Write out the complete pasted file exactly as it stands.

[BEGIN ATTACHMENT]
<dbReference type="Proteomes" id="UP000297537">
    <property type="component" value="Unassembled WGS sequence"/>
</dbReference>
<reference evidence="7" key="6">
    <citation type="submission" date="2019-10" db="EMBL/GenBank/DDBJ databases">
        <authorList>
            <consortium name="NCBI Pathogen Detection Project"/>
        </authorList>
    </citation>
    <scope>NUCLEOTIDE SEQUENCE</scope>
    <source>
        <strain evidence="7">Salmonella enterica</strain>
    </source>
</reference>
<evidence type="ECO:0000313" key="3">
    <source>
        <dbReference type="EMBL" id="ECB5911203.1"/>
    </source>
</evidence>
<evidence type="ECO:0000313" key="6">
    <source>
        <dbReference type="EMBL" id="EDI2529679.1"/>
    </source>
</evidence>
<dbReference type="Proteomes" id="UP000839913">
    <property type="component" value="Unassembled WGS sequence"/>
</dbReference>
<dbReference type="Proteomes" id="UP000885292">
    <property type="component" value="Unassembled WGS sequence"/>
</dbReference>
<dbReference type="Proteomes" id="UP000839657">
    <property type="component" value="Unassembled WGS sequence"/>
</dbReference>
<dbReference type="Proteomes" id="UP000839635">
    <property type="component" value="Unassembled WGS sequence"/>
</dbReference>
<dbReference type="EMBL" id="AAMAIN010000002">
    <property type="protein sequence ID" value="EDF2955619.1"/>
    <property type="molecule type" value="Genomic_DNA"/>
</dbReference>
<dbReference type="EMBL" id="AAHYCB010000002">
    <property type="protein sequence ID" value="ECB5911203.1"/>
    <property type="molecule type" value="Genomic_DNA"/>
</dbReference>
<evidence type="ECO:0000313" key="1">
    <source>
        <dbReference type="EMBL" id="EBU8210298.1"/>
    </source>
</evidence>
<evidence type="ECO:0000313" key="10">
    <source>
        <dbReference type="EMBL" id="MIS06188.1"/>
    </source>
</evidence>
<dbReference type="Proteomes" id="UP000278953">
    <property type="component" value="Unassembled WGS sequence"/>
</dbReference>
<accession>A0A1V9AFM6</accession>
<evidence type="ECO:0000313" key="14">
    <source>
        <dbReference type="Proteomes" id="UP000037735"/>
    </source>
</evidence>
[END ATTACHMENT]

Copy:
<dbReference type="Proteomes" id="UP000297537">
    <property type="component" value="Unassembled WGS sequence"/>
</dbReference>
<reference evidence="7" key="6">
    <citation type="submission" date="2019-10" db="EMBL/GenBank/DDBJ databases">
        <authorList>
            <consortium name="NCBI Pathogen Detection Project"/>
        </authorList>
    </citation>
    <scope>NUCLEOTIDE SEQUENCE</scope>
    <source>
        <strain evidence="7">Salmonella enterica</strain>
    </source>
</reference>
<evidence type="ECO:0000313" key="3">
    <source>
        <dbReference type="EMBL" id="ECB5911203.1"/>
    </source>
</evidence>
<evidence type="ECO:0000313" key="6">
    <source>
        <dbReference type="EMBL" id="EDI2529679.1"/>
    </source>
</evidence>
<dbReference type="Proteomes" id="UP000839913">
    <property type="component" value="Unassembled WGS sequence"/>
</dbReference>
<dbReference type="Proteomes" id="UP000885292">
    <property type="component" value="Unassembled WGS sequence"/>
</dbReference>
<dbReference type="Proteomes" id="UP000839657">
    <property type="component" value="Unassembled WGS sequence"/>
</dbReference>
<dbReference type="Proteomes" id="UP000839635">
    <property type="component" value="Unassembled WGS sequence"/>
</dbReference>
<dbReference type="EMBL" id="AAMAIN010000002">
    <property type="protein sequence ID" value="EDF2955619.1"/>
    <property type="molecule type" value="Genomic_DNA"/>
</dbReference>
<dbReference type="EMBL" id="AAHYCB010000002">
    <property type="protein sequence ID" value="ECB5911203.1"/>
    <property type="molecule type" value="Genomic_DNA"/>
</dbReference>
<evidence type="ECO:0000313" key="1">
    <source>
        <dbReference type="EMBL" id="EBU8210298.1"/>
    </source>
</evidence>
<evidence type="ECO:0000313" key="10">
    <source>
        <dbReference type="EMBL" id="MIS06188.1"/>
    </source>
</evidence>
<dbReference type="Proteomes" id="UP000278953">
    <property type="component" value="Unassembled WGS sequence"/>
</dbReference>
<accession>A0A1V9AFM6</accession>
<evidence type="ECO:0000313" key="14">
    <source>
        <dbReference type="Proteomes" id="UP000037735"/>
    </source>
</evidence>